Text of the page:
Journalism in Verse – EST. 2016


My Earth and Hers

in Identity/MeToo by

She’s a space heater in his bed to warm
his cold, old bones. She’s a flower blossom
on the tree—plucked before her pliant, pink
body turned to soft and fleshy, sweet and
dripping, live-living and life-giving fruit.
She’s a caterpillar like a baby
blanket: fuzzy wuzzy to the touch. I
think of her and of the man who worked hard,
worked long, learned all the wrong lessons, and waits
for death with a little girl in his arms.
I think of her, and I think of her, and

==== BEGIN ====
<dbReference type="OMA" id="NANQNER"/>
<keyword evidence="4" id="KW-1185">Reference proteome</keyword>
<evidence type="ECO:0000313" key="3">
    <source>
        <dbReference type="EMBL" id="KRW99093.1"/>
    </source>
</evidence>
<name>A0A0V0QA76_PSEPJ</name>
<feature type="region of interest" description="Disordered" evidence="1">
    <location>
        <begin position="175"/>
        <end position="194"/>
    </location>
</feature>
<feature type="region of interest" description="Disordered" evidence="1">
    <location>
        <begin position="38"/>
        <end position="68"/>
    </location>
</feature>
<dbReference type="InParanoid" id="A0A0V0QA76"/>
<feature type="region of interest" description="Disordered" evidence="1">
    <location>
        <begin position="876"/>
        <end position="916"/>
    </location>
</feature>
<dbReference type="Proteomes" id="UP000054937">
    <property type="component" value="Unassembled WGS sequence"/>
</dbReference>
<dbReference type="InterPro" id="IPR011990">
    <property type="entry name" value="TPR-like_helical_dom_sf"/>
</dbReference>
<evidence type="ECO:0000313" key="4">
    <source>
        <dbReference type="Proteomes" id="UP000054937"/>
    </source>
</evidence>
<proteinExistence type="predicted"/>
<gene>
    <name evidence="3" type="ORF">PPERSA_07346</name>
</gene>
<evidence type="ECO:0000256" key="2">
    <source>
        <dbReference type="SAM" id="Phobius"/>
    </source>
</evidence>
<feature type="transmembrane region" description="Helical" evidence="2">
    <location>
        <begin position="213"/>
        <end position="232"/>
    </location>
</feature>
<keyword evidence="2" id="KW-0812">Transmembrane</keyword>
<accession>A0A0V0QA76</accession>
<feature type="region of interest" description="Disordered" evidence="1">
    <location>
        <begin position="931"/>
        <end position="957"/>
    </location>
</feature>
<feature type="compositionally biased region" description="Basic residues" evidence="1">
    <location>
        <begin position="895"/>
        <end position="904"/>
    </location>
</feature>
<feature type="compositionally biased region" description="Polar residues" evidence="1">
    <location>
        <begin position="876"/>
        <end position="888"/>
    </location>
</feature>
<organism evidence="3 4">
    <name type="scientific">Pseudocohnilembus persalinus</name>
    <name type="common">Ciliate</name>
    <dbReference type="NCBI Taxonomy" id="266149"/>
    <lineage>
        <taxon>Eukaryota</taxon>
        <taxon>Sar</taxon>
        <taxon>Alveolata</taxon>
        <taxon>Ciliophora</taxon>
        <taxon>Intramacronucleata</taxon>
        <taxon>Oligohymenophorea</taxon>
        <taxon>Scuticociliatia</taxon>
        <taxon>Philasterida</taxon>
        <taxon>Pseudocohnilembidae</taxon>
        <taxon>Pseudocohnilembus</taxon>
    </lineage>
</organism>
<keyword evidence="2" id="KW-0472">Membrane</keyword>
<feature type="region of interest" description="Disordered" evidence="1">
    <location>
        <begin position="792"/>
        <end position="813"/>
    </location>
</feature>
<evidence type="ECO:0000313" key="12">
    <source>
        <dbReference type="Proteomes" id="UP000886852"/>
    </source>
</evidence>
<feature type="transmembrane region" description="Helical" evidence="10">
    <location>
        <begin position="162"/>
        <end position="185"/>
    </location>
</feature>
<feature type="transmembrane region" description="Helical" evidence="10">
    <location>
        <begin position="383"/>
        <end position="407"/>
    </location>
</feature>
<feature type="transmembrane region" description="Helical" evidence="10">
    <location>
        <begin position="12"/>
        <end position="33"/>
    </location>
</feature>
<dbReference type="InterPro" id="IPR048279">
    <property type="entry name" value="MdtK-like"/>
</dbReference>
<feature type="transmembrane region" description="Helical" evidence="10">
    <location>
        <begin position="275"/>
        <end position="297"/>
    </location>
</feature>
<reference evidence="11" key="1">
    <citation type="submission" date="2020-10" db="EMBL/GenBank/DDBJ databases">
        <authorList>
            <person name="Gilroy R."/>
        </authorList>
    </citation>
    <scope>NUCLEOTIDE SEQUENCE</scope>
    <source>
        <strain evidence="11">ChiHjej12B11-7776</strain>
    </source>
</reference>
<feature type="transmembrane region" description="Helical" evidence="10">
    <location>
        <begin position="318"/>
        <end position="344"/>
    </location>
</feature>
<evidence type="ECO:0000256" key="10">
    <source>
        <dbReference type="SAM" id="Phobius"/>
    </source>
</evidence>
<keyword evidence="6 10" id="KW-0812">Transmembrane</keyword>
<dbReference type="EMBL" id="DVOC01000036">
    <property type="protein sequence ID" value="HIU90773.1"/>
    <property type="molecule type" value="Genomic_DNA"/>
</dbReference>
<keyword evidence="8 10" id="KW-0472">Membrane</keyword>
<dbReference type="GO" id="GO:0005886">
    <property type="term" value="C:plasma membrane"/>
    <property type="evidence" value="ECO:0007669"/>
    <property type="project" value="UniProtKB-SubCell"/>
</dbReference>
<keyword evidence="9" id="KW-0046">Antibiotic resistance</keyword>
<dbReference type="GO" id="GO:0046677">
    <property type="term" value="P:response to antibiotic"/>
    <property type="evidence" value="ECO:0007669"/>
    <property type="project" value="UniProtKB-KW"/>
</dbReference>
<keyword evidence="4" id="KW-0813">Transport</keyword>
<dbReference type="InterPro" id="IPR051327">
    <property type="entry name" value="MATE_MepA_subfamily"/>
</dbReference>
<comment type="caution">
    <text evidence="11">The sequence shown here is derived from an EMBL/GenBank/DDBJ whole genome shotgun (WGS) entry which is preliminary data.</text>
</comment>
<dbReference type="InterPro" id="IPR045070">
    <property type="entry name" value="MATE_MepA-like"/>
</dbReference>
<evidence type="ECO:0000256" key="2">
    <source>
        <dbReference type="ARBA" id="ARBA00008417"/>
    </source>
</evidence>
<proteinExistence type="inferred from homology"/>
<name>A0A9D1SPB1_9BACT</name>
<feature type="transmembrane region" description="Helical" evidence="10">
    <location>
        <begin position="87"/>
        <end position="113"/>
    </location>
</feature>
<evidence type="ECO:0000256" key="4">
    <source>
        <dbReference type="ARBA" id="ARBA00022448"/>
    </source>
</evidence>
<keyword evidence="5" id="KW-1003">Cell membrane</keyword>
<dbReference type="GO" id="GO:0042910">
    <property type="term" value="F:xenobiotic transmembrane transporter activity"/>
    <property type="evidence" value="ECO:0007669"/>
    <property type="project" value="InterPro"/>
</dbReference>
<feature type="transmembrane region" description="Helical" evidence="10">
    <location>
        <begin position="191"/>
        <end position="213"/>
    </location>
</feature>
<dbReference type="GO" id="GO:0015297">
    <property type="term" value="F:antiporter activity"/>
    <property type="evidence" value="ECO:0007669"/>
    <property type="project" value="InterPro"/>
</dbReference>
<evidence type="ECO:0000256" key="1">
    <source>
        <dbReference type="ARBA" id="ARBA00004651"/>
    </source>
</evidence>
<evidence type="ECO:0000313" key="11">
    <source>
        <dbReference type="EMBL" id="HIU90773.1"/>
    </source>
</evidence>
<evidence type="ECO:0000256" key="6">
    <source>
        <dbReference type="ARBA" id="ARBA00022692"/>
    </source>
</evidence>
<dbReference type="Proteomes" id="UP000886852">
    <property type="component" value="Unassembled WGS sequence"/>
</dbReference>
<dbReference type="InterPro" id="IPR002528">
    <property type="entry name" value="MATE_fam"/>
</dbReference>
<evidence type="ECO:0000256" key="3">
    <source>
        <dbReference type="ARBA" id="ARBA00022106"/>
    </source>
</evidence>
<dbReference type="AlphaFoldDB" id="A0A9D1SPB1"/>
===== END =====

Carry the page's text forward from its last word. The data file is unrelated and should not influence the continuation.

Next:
I think of her, and I think of her, and
I think of me: who are we when we are
alone (in relation to nobody)?



Jay Eddy is a writer, composer, and performer. The twin polestars of her work are violence against womxn and disability. She is working on an album of music and poetry, TELL ME HOW OLD I AM: a pop meditation on the aftershocks of sexual violence.


Epstein’s accusers still deserve justice and will go after his alleged enablers, their lawyers say
[Washington Post]

Latest from Identity

cherry stems tied in a heart shape


By Heidi Seaborn. The words of womanhood, reclaimed.
A photo of a small kid in a field

Purim Shpil

By J.L. Wall. At this vernal thaw, let there be innocence.
Go to Top